Galatians 1:6 & James 1:19-21
From the Reformer
How patiently Paul deals with his seduced Galatians! He does not pounce on them but, like a father, he fairly excuses their error. With motherly affection he talks to them yet he does it in a way that at the same time he also reproves them. On the other hand, he is highly indignant at the seducers whom he blames for the apostasy of the Galatians. His anger bursts forth in elemental fury at the beginning of his epistle. “If any man,” he cries, “preach any other gospel unto you than that ye have received, let him be accursed.” Later on, in the fifth chapter, he threatens the false apostles with damnation. “He that troubleth you shall bear his judgment, whosoever he be.” He pronounces a curse upon them. “I would they were even cut off which trouble you.”
He might have addressed the Galatians after this fashion: “I am ashamed of you. Your ingratitude grieves me. I am angry with you.” But his purpose was to call them back to the Gospel. With this purpose in his mind he speaks very gently to them. He could not have chosen a milder expression than this, “I marvel.” It indicates his sorrow and his displeasure.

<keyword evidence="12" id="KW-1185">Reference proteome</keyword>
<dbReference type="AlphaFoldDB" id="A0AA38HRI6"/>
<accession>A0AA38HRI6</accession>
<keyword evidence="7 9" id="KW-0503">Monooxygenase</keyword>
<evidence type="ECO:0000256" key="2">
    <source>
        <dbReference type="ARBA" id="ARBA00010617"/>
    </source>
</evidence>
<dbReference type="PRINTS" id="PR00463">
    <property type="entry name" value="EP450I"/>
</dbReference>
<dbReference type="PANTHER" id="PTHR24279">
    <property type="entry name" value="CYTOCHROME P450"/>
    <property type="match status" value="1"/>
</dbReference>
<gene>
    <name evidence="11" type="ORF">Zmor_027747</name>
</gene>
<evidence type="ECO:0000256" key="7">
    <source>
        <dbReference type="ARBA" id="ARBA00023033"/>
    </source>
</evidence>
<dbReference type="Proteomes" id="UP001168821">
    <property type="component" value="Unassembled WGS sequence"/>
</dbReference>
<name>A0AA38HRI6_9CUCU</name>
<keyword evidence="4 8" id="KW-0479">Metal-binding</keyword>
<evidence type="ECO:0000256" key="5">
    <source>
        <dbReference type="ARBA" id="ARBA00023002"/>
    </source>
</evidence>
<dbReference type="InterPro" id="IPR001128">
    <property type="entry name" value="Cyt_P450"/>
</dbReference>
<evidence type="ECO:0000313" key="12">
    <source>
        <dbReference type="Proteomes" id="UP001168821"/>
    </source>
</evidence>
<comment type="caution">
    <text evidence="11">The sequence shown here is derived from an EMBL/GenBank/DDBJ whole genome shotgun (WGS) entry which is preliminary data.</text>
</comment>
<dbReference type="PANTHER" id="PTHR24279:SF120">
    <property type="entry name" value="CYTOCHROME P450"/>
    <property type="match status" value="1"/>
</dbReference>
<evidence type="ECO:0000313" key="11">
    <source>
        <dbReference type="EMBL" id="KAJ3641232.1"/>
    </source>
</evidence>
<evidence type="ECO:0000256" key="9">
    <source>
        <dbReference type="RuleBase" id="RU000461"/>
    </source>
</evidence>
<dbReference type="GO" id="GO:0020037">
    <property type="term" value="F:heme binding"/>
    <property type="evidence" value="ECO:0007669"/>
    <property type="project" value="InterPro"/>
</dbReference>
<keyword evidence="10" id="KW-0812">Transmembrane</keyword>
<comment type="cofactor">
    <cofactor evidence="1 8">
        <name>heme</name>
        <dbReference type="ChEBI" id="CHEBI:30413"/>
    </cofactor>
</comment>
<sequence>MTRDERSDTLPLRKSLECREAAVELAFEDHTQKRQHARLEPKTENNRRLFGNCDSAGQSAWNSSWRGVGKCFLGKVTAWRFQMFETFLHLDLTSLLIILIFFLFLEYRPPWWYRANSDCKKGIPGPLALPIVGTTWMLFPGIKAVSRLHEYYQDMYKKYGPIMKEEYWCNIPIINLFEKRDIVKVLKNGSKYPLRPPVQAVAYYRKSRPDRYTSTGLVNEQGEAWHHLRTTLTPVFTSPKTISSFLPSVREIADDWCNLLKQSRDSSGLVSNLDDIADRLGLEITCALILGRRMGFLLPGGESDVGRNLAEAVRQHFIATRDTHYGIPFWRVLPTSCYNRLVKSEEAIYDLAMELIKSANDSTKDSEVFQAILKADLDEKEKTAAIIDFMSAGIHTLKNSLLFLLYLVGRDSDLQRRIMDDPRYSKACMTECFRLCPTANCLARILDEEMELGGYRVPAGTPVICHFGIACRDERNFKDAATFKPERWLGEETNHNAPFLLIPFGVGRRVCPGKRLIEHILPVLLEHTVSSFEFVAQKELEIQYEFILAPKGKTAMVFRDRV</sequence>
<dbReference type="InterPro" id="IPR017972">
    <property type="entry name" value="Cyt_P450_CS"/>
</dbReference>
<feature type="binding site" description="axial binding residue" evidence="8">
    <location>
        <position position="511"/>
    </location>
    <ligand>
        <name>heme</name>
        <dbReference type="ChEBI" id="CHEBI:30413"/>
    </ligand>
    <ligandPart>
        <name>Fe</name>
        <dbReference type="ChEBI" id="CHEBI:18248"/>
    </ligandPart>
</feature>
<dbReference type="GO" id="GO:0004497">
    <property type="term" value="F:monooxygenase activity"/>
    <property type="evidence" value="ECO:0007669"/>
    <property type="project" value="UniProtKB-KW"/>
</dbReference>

—Martin Luther, Commentary on the Epistle to the Galatians
Pulling It Together
Paul is not addressing people who have missed a month of Sunday School. He is dealing with something more elemental: doctrine and heresy. Indeed, he is considering the most basic teaching of Christianity.
Jesus taught many things, such as what it really means to be blessed, how to be angry, loving your enemies, true charity, prayer, and what to do with anxiety. But the greatest teaching is that a Father’s love sent his Son to die. That gracious action on God’s part rightly relates humanity to God. The other teachings of Jesus mean little without that central doctrine.
So Paul is incredulous that the Church would make light of God’s great gift by saying it was insufficient. Yet Paul does not blast the believers. Instead, he holds his tongue for the ones who led them astray. Anyone still considering this heresy after Paul assails them, deserves the same, for nothing can be nor should be added to God’s precious gift.